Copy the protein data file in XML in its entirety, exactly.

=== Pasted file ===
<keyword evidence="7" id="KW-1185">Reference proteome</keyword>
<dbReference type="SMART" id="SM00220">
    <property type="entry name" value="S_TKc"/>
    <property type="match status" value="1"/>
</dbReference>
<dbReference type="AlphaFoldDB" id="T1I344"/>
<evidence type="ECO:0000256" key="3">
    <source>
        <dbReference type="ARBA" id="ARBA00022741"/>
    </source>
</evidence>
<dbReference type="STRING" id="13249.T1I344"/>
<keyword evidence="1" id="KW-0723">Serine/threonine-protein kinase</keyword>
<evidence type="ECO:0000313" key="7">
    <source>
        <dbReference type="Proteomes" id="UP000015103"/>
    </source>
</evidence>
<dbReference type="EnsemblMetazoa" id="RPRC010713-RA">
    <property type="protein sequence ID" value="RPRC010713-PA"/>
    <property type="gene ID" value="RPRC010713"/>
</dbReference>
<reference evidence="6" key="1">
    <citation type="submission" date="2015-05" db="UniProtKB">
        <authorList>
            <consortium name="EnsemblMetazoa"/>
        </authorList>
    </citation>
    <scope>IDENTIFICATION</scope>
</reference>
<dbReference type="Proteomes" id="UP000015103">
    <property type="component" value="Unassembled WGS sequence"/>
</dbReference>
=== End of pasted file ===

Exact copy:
<keyword evidence="7" id="KW-1185">Reference proteome</keyword>
<dbReference type="SMART" id="SM00220">
    <property type="entry name" value="S_TKc"/>
    <property type="match status" value="1"/>
</dbReference>
<dbReference type="AlphaFoldDB" id="T1I344"/>
<evidence type="ECO:0000256" key="3">
    <source>
        <dbReference type="ARBA" id="ARBA00022741"/>
    </source>
</evidence>
<dbReference type="STRING" id="13249.T1I344"/>
<keyword evidence="1" id="KW-0723">Serine/threonine-protein kinase</keyword>
<evidence type="ECO:0000313" key="7">
    <source>
        <dbReference type="Proteomes" id="UP000015103"/>
    </source>
</evidence>
<dbReference type="EnsemblMetazoa" id="RPRC010713-RA">
    <property type="protein sequence ID" value="RPRC010713-PA"/>
    <property type="gene ID" value="RPRC010713"/>
</dbReference>
<reference evidence="6" key="1">
    <citation type="submission" date="2015-05" db="UniProtKB">
        <authorList>
            <consortium name="EnsemblMetazoa"/>
        </authorList>
    </citation>
    <scope>IDENTIFICATION</scope>
</reference>
<dbReference type="Proteomes" id="UP000015103">
    <property type="component" value="Unassembled WGS sequence"/>
</dbReference>